For ISAs, I like to set out a series of 30-, 60-, and 90-day expectations for the new hire in their role. That way, if they turn out not to be right for the job you will know much sooner than waiting the six months it typically takes for a real estate ISA to ramp up.

This means tracking things like the number of dials made, number of contacts made, contact-to-appointment ratio, number of appointments set versus appointments converted — and having benchmarks for where the ISA should be with each of them at each time mark.

3. Not tracking key metrics

As your real estate team starts to grow and have success, taking the time to track and analyze key metrics can often go by the wayside. Times are good, deals are being closed, money is coming in — so what does it matter if you are keeping track of everything?

This type of thinking will land you in trouble in the long term. A well-organized customer relationship management platform (CRM) can help you avoid this problem.

When you have an intelligent CRM that works with your website, you can eliminate the guesswork on tracking every metric in your business and your real estate team’s performance from a single centralized reporting function.

This means you can see what’s working and when it’s time to change course, and you can make better decisions, faster.

4. Expect too much success too soon

You should always aim high and celebrate every win as they happen. But also always remember that Rome wasn’t built in a day.

Training your team takes time. Getting them to produce consistently like rock stars takes time. New marketing techniques take time. New strategies and ideas can take time. It’s important to not get discouraged or demoralized if things aren’t happening as quickly as you feel they should.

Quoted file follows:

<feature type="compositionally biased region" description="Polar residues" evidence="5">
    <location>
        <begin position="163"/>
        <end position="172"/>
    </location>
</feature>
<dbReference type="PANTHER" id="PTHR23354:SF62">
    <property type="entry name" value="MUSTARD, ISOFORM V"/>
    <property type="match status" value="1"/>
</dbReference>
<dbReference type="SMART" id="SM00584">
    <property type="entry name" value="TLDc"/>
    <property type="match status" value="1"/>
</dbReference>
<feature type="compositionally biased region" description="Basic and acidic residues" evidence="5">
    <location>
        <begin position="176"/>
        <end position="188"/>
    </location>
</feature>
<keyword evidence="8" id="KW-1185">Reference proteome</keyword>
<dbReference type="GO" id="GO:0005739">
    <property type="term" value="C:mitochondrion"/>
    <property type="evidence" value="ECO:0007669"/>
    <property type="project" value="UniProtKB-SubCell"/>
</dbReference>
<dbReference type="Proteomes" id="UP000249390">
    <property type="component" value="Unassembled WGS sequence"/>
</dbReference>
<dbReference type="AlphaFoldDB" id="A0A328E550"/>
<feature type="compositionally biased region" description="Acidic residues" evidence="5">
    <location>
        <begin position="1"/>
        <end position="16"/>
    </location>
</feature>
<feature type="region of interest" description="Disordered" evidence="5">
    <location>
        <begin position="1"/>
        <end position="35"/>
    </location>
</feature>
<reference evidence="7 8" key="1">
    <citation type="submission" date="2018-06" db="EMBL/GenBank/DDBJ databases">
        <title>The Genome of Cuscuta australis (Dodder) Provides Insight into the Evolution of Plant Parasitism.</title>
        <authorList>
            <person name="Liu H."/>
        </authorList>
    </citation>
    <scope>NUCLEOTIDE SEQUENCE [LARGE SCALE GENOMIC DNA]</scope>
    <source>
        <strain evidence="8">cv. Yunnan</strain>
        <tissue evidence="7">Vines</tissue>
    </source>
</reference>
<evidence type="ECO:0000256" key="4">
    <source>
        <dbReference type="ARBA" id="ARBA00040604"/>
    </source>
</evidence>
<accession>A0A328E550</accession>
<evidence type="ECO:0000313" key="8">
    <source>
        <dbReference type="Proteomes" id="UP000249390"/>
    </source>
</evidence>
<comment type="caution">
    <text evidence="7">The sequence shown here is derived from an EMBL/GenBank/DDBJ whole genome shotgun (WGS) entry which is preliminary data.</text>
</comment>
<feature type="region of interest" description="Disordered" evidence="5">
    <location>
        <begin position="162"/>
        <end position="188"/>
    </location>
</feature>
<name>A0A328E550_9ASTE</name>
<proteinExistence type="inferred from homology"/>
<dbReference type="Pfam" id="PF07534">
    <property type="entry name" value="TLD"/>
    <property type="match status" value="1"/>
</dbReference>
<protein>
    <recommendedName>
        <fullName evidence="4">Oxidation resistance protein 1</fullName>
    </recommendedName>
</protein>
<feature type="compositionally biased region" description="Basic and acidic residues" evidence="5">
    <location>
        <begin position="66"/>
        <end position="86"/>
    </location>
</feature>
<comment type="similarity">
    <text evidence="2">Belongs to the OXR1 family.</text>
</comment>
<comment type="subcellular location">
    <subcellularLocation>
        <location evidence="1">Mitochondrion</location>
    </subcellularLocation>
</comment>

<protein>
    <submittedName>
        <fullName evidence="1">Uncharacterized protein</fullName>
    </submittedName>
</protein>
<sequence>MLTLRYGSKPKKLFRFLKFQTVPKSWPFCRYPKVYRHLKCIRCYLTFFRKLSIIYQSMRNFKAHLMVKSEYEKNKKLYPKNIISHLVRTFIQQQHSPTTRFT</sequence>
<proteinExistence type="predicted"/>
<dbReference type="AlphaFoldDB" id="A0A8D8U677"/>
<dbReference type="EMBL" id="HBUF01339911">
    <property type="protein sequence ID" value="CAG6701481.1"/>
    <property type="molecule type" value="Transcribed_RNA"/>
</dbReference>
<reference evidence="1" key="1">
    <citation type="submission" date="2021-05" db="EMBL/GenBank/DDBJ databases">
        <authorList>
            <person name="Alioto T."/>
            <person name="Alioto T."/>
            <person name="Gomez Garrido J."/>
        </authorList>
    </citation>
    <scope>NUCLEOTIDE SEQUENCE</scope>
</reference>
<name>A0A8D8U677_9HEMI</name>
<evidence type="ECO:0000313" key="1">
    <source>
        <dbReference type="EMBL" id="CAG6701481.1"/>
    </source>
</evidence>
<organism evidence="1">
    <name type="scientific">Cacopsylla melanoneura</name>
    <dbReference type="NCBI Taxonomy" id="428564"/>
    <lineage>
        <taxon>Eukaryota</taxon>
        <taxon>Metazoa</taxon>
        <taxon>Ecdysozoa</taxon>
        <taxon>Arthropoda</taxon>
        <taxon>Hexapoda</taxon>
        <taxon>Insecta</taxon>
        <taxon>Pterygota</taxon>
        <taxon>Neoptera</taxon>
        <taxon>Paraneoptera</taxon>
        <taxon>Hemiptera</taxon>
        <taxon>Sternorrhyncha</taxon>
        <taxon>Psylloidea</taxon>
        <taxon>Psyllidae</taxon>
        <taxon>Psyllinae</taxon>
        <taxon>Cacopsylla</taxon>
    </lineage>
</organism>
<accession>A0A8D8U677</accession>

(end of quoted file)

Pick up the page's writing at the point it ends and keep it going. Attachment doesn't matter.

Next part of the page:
Try new things, put yourself out there, don’t be afraid to make mistakes, but don’t forget that it is not the end of the world if those mistakes happen.

5. Not creating a coherent, positive culture

To create a feeling of opportunity and self-responsibility on your team, you have to tie them together, creating value for the company and creating value for themselves. One of the main things that can sap the motivation of your employees and cause their confidence and numbers to drop is the feeling that they are working for the benefit of someone else and not themselves.

By building a culture that emphasizes that when your employees are creating value for the company, they are also creating value and opportunity in their own lives, your team will be much more inspired and productive.

Building a real estate team takes time and effort. Once you develop a solid foundation as a solo agent and make your first couple of essential hires, your business is going to start growing exponentially. After that growth takes off, keep it going by avoiding these common mistakes.

Dale Archdekin is the founder of Smart Inside Sales and the current director of lead generation for Global Living Companies at Keller Williams in Philadelphia. Follow him on Facebook or checkout his Facebook group.